Carbonara is my love language. It is not only my favorite food, but also my preferred way to offer care and comfort to myself and my loved ones. I prepare carbonara at least once per week, sometimes more if I am feeling particularly tender, hungry, or cozy. I often make single servings for myself after long days, or even for a late breakfast, and I have continued to hone my process over several years. At this point it feels more like a dance than a recipe, requiring fluidity, attention, and flexibility.
It goes without saying that I did not create any part of this dish, and that I’m sure there are many Italians that could cook circles around me. What I bring to this recipe is a pure reverence and devotion to the dish, and an utter delight each time I make it. If you take anything from this post, I hope it is not a perfect bowl of pasta, but a desire to find your own sacred foods and cultivate a deep appreciation for the ritual of making them.
- 3 eggs, separated (fresh, free range ideally – the quality of the eggs really matter in this recipe, low quality yields flavorless pasta)
- 3-4 oz. of guanciale/uncured bacon/pancetta
- Generous handful of spaghetti or bucatini
- Hunk of good Parmesan (you can use Pecorino Romano if you like, not pre-shredded)
- Heaps of freshly ground black pepper
- Kosher salt
- Optional: scallions/chives/parsley for garnish
- Chop or cut pork into small bits.
- Sauté pork in a non-stick pan over low-medium heat.
- Start to boil pasta water in a separate saucepan.
- When pork is starting to crisp, about 5 minutes into cooking, reduce heat to low and allow it to fully cook over low heat in the rendered fat.
- Once water boils generously salt pasta water and add pasta, cooking 2 minutes short of al dente
- While the pork and pasta are cooking you will prepare the sauce. In a bowl (I use the bowl I am going to eat out of) separate three eggs. You do not need egg whites for this recipe, but I will add a teaspoon of the whites to the yolks to give the sauce a little more fluidity. Mix egg yolks until very well blended.
- Grate parmesan into the egg mixture. I use at least ½ cup, it should form a texture like a paste. Add pinch of salt and generous amount of cracked pepper to the egg and cheese mixture.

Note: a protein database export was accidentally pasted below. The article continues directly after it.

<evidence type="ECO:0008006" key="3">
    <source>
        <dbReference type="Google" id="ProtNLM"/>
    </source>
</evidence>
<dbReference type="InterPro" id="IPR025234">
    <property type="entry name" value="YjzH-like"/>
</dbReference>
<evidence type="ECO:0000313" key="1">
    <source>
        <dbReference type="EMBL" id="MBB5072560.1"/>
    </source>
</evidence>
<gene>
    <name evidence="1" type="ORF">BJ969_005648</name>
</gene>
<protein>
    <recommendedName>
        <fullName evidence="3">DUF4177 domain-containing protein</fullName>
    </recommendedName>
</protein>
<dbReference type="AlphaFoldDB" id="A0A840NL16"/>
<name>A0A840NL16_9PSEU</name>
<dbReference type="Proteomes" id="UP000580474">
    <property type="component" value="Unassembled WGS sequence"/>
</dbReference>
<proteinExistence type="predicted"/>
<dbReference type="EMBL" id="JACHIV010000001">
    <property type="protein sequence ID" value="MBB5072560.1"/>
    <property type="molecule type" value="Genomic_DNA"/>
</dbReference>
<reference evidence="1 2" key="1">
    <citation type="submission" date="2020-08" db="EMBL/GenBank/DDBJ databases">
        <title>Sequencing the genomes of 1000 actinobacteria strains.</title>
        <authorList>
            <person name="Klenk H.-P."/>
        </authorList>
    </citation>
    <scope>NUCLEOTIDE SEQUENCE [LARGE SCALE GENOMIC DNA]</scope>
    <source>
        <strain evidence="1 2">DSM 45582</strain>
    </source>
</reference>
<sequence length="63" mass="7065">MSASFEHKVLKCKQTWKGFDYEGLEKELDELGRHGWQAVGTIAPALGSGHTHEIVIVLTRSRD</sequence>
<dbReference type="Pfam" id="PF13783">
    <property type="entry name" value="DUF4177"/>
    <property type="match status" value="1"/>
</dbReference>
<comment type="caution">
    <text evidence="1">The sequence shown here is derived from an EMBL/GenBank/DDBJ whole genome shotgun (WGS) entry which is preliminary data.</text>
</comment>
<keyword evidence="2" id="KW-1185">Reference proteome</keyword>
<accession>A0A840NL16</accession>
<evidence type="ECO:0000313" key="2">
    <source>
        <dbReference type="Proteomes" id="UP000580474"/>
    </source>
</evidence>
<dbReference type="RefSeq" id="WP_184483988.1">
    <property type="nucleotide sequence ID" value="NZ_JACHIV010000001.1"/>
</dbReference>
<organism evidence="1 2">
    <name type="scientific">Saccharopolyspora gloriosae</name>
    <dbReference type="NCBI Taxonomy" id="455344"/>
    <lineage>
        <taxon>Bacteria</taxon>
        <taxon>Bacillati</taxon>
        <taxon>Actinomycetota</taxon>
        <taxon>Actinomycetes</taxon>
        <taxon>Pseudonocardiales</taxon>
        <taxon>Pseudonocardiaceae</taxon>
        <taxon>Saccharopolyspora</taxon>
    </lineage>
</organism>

- When pasta is close to al dente scoop a splash of pasta water into the egg mixture. This tempers the eggs and begins to melt the shredded cheese. The texture should thin a bit, but not be watery. Be careful not to overdo it!
- Increase heat on pork to med-high to bring the pan temperature back up.
- Using tongs transfer pasta directly from the pasta water to the pan with the pork with ¼ cup of pasta water, moving quickly. DO NOT DRAIN OR RINSE YOUR PASTA. Reserve the rest of the pasta water.
- Continually stir the pasta and pork as the liquid cooks off and pasta water reduces some. The pasta should be lubricated, not dry, with the fat and pasta water beginning to stick to the pasta. Add more pasta water if you need to during this step as it cooks off.
- Pull off heat and allow pasta to cool slightly.
- Slowly start to pour egg and cheese mixture into the pan with the pasta, stirring continually as you pour. If the sauce seems too thick after adding the egg mixture you can add more pasta water, one tablespoon at a time. The sauce should be glossy and cling to the noodles, not goopy or thin.
- Finish in the bowl with fresh Parmesan, more cracked black pepper, and garnish if you choose to.
- Eat immediately! Carbonara is best served hot and eaten quickly after.
This recipe requires you to multitask. Time is of the essence when you make carbonara! It is crucial that you do not overcook the pasta, and it all comes together quite quickly. It helps to prep your mise en place before you begin and have everything close to the stove where you are cooking for easy access.
Tongs are a huge help with this recipe. You can use them to cook the pork and the pasta, and they make it easy to transfer the pasta without draining.
If you’re not a pork eater, you can substitute mushrooms or another hearty vegetable in place of the meat. Add a tiny bit of soy sauce or another umami flavor to the vegetables for the salty, meaty flavor you would be skipping.
Salt at each stage. You need to add it to the pasta water and a pinch to the egg mixture or the dish will lack complex flavor, but it is easy to over salt so be mindful of that!
Do not put cream or milk in this dish. Pasta water works magic here, it’s just not necessary, and it will result in a pasta that is too rich and heavy. Or peas, because frozen peas do not add anything to the flavor or texture of this dish.